Rowing Slides Under the Radar
By JONATHAN WIGGINTON
On any given day, screams of encouragement and motivation can be heard from the far-end of the basement weight room in Goolrick. These noises are coming from the rowing team, a group of athletes who let loose during training and competition.
The Mary Washington rowing teams have been a varsity sport on campus for the past 10 years, after a long stint as just a club. Since their shift from club to varsity, the nation has taken note: in 2007, the women finished 7th in the nation, after a trip to the NCAA Championships that same year.
Coach Richard Wilson took over the team last fall, after 5-year Head Coach Phil Schmehl moved on to Marietta College. Previously, Wilson was the women’s head coach at Niagara University in New York, as well as a coach for a high school in the Buffalo area. Wilson is the third coach in the program’s history, and he is both the men’s and women’s coach, something that is increasingly unique.
“It is not typical to have one head coach for two programs [like UMW]. It is usually one for men and one for women,” Wilson said. He went on to say that Division III teams used to be this way, but nowadays, even DIII teams are becoming more and more specialized.
The team’s water training occurs at the Hope Springs Marina in Stafford, but they hope by fall 2010 to have a dock constructed and ready for use on the Rappahannock River, which would make traveling for practice much easier.
On the surface, rowing is very different than other mainstream sports here on campus and across the country, but after listening to rowers, the basics are the same.
“I think the best thing [about rowing] is the knowledge that each person in the boat shares those same pains, struggles and successes as everyone else,” junior Stephanie Lefferts said. “We don’t give up because we know the person behind us won’t give up, so we pull hard for our teammates.”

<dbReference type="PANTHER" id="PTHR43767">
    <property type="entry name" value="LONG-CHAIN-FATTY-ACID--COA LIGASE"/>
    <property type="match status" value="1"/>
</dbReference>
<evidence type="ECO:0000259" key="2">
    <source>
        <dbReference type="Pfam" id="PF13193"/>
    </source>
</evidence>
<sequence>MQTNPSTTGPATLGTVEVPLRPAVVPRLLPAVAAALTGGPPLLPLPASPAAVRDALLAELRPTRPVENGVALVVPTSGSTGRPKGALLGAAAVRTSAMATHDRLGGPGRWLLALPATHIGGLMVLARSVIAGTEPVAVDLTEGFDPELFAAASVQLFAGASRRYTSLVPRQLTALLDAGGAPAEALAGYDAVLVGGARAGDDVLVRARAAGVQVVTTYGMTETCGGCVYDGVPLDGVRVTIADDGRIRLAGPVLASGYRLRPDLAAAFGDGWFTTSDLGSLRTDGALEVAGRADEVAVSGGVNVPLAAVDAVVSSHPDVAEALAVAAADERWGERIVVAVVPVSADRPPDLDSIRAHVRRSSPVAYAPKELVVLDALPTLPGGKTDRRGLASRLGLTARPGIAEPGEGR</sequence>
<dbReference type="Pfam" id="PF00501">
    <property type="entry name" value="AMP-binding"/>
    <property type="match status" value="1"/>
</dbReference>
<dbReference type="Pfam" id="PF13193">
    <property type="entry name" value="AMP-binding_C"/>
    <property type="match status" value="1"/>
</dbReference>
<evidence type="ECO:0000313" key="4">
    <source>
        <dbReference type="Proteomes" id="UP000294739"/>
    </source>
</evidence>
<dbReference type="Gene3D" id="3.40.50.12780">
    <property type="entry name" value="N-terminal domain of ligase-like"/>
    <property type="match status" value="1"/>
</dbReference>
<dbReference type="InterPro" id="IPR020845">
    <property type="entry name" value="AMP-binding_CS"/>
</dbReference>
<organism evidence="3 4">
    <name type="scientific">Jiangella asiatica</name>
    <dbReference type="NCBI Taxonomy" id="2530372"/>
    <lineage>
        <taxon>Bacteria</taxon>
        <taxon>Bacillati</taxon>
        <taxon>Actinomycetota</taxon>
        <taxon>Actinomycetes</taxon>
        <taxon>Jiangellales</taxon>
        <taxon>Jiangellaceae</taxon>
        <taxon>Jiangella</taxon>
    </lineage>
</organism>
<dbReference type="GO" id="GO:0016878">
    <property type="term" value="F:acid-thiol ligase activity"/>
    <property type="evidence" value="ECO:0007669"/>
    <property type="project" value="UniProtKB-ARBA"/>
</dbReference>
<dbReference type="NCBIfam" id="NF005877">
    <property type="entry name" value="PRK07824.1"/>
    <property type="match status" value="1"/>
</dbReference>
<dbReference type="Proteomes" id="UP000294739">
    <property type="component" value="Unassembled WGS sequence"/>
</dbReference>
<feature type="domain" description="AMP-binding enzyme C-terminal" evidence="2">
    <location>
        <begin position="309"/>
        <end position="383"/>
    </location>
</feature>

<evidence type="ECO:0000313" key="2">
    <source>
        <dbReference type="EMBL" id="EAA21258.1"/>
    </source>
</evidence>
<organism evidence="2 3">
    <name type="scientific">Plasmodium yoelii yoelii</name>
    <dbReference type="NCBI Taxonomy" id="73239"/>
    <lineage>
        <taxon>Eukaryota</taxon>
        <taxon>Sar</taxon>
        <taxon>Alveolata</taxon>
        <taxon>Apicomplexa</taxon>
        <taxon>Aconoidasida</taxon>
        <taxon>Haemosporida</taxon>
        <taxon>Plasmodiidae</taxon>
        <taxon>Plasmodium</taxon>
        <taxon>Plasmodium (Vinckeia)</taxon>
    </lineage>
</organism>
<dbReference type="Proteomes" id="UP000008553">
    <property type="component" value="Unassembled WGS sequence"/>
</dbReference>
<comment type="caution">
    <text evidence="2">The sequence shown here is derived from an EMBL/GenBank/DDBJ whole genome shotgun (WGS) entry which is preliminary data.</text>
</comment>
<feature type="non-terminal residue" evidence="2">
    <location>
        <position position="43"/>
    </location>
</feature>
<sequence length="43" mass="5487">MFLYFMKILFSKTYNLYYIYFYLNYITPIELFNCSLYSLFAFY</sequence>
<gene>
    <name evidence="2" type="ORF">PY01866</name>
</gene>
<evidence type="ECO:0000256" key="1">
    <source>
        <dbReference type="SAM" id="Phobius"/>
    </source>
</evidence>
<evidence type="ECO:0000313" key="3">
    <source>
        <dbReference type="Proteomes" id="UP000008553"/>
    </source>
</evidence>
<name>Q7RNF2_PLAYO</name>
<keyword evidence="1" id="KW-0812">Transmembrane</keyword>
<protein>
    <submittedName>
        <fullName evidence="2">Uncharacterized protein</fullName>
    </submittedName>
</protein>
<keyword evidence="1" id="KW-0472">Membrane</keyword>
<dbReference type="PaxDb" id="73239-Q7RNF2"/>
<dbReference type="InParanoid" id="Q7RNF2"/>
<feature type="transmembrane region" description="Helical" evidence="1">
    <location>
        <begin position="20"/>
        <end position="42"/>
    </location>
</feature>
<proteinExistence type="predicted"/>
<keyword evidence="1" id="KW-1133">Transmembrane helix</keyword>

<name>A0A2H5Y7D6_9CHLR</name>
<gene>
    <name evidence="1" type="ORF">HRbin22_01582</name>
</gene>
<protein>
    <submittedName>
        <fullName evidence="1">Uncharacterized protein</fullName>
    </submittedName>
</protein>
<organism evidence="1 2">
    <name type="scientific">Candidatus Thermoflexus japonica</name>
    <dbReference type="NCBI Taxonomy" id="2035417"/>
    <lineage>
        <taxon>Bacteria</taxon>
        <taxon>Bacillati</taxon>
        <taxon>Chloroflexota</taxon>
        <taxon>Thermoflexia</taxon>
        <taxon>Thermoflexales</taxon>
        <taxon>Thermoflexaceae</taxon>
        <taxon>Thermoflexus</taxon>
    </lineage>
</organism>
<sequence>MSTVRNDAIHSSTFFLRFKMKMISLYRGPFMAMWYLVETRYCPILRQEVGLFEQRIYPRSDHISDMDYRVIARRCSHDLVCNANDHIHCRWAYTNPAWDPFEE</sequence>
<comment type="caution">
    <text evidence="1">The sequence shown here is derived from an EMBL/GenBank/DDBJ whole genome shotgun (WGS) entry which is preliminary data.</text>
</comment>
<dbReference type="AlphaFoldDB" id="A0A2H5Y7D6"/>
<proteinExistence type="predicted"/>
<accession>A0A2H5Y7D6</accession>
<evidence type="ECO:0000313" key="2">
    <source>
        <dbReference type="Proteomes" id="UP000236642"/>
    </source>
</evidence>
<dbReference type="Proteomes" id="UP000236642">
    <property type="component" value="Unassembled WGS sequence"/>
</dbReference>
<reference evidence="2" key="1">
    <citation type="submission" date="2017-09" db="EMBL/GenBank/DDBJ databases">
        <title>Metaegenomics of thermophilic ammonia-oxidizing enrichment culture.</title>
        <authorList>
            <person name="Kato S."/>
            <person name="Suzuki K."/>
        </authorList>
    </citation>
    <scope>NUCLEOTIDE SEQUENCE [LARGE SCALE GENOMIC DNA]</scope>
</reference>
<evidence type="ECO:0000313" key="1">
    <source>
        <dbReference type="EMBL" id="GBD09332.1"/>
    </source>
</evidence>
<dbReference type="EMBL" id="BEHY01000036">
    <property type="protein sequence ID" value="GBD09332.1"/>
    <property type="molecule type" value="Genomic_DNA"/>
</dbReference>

All the best teams in history have had a team-first mentality, and Lefferts’ statement echoes a level of dedication and teamwork necessary for any team, in any sport, if the ultimate goal is success and winning.
When asked about his goals for the two teams this season, Wilson’s main goal is focusing on getting faster and faster. Everything else, according to him, will fall into place. However, he concluded with one expectation of his rowers.
“All you can do is go as fast as you can—everyday.”
While this year’s teams are very strong, Coach Wilson is optimistic about next year, despite losing the experience and leadership of many seniors. Wilson said all of his underclassmen are very strong and capable.
While competitions for the rowing teams are held only a handful of times throughout the spring semester, their training and hard work often goes unnoticed by people on campus at UMW. However, the fact that Mary Washington knows very little about the rowing teams does not go unnoticed by the rowers themselves.
“While I can’t blame the faculty for not wanting to drive to another state to watch an 8-minute race, it would be nice for them to show their recognition of the rowing team’s hard work in some other way, just every once in a while,” Lefferts said.
The next chance to come out and support the rowing team will be at the Occoquan Sprints regatta on March 28 in Lorton—25 minutes north on I-95. So if you’re looking for something to do on a Sunday morning, head over to Lorton and cheer for our rowers.